The preponderance of no-load funds among the top performers is even more noticeable in bond funds. The top seven funds in the government-bond category, based on one-year total returns, are all no-load funds. Before factoring in a load, three load funds make it into the top ten. But when you adjust for the loads, they all take a big dive in the rankings.

Take the TNE Government Securities fund, for example. Its 18.78% total return vaulted it into the top ten performing government-bond funds based on one-year returns. Factor in the 4.5% load, however, and it slips to No. 52, with a 13.43% total return.

If you rely mn mutual funds for income and you find a bond fund you like that has a load, choose a front-end load over a 12b-1 fee, recommends Phillips. You'll have a fatter income stream because front-end funds have lower expenses, and expenses come out of that income stream.

DIRECT HIT. Many people who are willing to pay a load--but who shy away from paying 5% or so up front--find the pay-as-you-go option appealing. But the fees have critics: "My problem with 12b-1 fees is that they can put pressure on the manager to boost yield and increase the risk," says Phillips. Unlike front-end sales charges, which come directly out of invested assets, 12b-1 fees take a big bite out of yield, since they come out of total return.

In the past, fund companies have charged as much as 1.25% in annual 12b-1 fees. That could make a 12b-1 fund an expensive proposition for a longtime investor. Recently, however, the Securities & Exchange Commission set a 0.75% cap on 12b-1 fees, effective next July. A new 0.25% service fee brings the actual cap up to 1%. Total sales charges are capped at 6.25% for a fund that charges the service fee and at 7.25% for those that don't. For long-term investors, that makes the choice between a front-end load or the pay-as-you-go option more or less of a moot point, says Phillips. Some funds have created new classes of shares to switch their existing shareholders into once the 12b-1 fee roughly equals the front-end load offered on the "sister" fund.A hypothetical example shows how pay-as-you-go plans start off with an edge over front-end-load funds but lose that edge over time. Consider two funds, each with similar objectives, portfolios, and performance. One fund has a 5.75% front-end load. The other has a 12b-1 fee of 0.75% and a back-end load that starts at 3% and declines by 1% every two years.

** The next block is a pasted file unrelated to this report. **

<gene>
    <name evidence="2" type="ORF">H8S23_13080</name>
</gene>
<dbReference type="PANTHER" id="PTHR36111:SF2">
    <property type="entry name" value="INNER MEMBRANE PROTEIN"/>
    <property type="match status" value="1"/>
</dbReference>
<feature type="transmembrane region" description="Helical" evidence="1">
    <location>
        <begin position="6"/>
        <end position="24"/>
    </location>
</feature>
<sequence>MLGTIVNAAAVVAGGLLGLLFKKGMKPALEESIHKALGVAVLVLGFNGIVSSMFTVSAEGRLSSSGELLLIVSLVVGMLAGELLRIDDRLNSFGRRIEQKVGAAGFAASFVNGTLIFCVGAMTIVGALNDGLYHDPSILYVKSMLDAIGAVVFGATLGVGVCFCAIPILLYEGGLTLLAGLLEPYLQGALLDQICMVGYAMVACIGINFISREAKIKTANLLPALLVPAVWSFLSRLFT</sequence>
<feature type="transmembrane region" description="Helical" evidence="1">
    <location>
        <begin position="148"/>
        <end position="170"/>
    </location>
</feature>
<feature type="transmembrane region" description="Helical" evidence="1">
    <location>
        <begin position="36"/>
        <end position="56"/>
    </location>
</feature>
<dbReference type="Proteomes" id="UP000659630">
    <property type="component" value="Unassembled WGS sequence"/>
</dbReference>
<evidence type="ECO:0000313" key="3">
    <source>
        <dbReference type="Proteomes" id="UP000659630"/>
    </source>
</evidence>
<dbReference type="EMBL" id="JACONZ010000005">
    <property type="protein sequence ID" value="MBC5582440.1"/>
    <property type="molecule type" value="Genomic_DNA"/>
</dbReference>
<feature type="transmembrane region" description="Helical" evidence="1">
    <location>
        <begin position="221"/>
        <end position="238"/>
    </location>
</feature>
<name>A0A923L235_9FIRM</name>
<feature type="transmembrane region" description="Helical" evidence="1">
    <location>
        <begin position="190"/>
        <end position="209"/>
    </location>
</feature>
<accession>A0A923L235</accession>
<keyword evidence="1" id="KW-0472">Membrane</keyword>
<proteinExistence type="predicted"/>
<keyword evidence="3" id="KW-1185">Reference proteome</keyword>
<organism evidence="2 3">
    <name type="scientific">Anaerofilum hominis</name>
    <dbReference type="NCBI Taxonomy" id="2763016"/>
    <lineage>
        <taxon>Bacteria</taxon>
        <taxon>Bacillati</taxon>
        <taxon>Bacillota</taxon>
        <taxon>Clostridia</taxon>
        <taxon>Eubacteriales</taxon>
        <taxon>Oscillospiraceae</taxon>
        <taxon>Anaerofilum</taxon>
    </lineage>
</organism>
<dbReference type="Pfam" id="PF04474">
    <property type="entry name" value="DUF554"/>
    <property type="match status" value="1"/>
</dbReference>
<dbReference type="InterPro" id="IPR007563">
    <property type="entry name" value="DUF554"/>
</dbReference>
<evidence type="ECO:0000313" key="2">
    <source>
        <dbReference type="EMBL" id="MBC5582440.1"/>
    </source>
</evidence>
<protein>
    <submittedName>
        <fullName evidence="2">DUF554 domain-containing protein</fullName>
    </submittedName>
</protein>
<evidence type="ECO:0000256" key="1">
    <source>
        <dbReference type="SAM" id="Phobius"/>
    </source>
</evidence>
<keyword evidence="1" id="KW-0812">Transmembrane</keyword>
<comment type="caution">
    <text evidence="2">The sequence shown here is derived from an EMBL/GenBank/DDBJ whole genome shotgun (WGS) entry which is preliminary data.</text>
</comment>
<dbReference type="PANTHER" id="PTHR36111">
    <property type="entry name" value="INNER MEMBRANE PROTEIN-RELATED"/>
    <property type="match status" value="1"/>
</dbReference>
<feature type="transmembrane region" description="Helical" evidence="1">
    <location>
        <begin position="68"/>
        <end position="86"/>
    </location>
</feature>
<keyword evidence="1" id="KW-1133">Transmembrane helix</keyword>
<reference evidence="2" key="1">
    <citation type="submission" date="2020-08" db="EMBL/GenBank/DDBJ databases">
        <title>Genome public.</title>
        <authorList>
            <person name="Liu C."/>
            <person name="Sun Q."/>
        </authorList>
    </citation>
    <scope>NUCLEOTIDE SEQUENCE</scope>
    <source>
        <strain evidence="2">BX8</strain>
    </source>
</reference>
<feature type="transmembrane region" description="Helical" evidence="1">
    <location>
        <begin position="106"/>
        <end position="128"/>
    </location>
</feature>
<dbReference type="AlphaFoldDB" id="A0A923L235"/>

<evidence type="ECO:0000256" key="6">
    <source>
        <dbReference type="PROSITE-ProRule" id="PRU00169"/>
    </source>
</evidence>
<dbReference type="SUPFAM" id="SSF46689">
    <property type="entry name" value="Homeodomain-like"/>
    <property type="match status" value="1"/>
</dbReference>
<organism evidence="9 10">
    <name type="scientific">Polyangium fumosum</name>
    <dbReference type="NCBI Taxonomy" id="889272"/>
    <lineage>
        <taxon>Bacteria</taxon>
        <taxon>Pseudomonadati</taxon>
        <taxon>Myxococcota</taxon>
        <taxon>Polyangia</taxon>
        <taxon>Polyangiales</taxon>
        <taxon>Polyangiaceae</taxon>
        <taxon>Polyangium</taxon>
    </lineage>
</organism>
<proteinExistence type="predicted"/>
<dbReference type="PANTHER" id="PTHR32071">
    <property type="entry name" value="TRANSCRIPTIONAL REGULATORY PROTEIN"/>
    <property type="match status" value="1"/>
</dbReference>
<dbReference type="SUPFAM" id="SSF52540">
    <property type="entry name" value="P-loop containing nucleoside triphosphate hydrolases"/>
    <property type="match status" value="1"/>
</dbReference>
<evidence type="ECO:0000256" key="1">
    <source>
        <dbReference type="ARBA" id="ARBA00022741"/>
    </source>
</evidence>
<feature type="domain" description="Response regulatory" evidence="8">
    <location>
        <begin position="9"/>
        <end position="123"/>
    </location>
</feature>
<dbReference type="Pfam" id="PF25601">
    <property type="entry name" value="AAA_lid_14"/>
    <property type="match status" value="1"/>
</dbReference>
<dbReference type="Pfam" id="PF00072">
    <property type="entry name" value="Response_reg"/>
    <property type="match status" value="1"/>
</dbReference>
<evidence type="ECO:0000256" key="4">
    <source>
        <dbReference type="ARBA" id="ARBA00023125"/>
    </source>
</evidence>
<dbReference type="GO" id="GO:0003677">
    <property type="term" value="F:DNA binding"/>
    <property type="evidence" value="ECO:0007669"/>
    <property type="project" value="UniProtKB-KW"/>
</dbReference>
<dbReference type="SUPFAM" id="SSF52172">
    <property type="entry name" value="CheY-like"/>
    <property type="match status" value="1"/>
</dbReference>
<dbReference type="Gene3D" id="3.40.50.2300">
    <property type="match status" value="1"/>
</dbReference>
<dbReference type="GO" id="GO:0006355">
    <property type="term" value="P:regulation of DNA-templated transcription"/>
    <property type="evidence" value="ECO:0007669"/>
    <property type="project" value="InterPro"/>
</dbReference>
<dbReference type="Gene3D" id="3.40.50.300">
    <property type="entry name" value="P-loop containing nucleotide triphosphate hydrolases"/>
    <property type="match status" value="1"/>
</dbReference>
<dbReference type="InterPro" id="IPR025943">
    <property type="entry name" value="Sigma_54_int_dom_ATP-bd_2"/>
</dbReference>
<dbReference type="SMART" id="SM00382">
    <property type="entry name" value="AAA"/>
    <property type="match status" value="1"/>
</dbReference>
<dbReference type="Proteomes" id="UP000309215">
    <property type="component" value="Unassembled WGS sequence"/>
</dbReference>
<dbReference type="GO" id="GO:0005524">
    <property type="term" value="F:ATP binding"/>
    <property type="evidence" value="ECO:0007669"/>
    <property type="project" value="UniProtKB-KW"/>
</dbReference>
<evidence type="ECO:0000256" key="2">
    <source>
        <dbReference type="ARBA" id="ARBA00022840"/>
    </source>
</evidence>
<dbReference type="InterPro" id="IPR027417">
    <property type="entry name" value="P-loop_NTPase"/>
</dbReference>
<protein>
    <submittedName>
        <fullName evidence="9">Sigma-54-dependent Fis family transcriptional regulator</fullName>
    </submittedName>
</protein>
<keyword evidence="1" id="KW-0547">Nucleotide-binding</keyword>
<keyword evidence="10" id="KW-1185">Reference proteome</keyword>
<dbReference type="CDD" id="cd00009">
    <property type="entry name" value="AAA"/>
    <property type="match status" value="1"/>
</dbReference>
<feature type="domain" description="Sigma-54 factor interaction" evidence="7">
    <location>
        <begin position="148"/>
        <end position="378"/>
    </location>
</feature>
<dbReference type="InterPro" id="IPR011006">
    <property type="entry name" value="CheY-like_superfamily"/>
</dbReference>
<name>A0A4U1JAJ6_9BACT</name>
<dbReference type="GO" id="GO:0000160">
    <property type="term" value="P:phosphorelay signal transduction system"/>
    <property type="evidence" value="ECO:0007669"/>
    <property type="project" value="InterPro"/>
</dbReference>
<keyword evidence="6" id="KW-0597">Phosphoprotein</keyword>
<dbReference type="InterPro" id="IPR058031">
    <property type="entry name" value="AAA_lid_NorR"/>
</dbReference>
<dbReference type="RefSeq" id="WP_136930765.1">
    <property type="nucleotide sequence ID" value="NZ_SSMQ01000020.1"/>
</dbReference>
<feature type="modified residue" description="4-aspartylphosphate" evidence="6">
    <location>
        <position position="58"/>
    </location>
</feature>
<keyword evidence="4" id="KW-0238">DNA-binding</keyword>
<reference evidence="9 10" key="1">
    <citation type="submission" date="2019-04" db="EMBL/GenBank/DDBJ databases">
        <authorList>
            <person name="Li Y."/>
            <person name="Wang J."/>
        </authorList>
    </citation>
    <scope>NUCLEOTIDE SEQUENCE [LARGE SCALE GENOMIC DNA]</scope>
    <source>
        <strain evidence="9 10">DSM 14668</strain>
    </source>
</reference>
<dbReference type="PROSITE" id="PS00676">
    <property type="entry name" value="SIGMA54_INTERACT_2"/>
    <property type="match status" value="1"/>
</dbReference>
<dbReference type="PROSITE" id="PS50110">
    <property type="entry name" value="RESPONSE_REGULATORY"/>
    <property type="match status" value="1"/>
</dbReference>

Say you invested $2,000 in the front-end fund. The fund's 5.75% load would take a $115 bite, leaving you with $1,885 working for you. An investor in the 12b-1 fund puts the entire $2,000 to work.

Assuming a 10% return, the front-end-load investor would have $2,073.50 after one year in the fund. Investors in the 12b-1 plan would have seen their $2,000 grow to $2,183.68 after year one. But what if the investor in the 12b-1 fund had to cash out after a year? The 3% back-end load is levied on the original $2,000 investment, leaving $2,124--still more than the investor in the front-end load.

If the funds continue to earn 10% a year, the hypothetical 12b-1 fund outperforms the front-end-load fund for about eight years. After that, the front-end-load fund takes the lead, with $4,889.20 in assets after 10 years. The 12b-1 investor has $4,815.20.

For those with large sums to invest, front-end loads may have an edge over 12b-1 plans with back-end loads. Front-end loads ratchet down on bigger investments, whereas back-end loads make no such accommodations.

A fund's fee schedule shouldn't be your first stop. Spend some time figuring out the type of fund you want and then examine its portfolio and performance. If, after that, you don't like the fee choices on a particular fund, well, there are still thousands of other funds to choose from.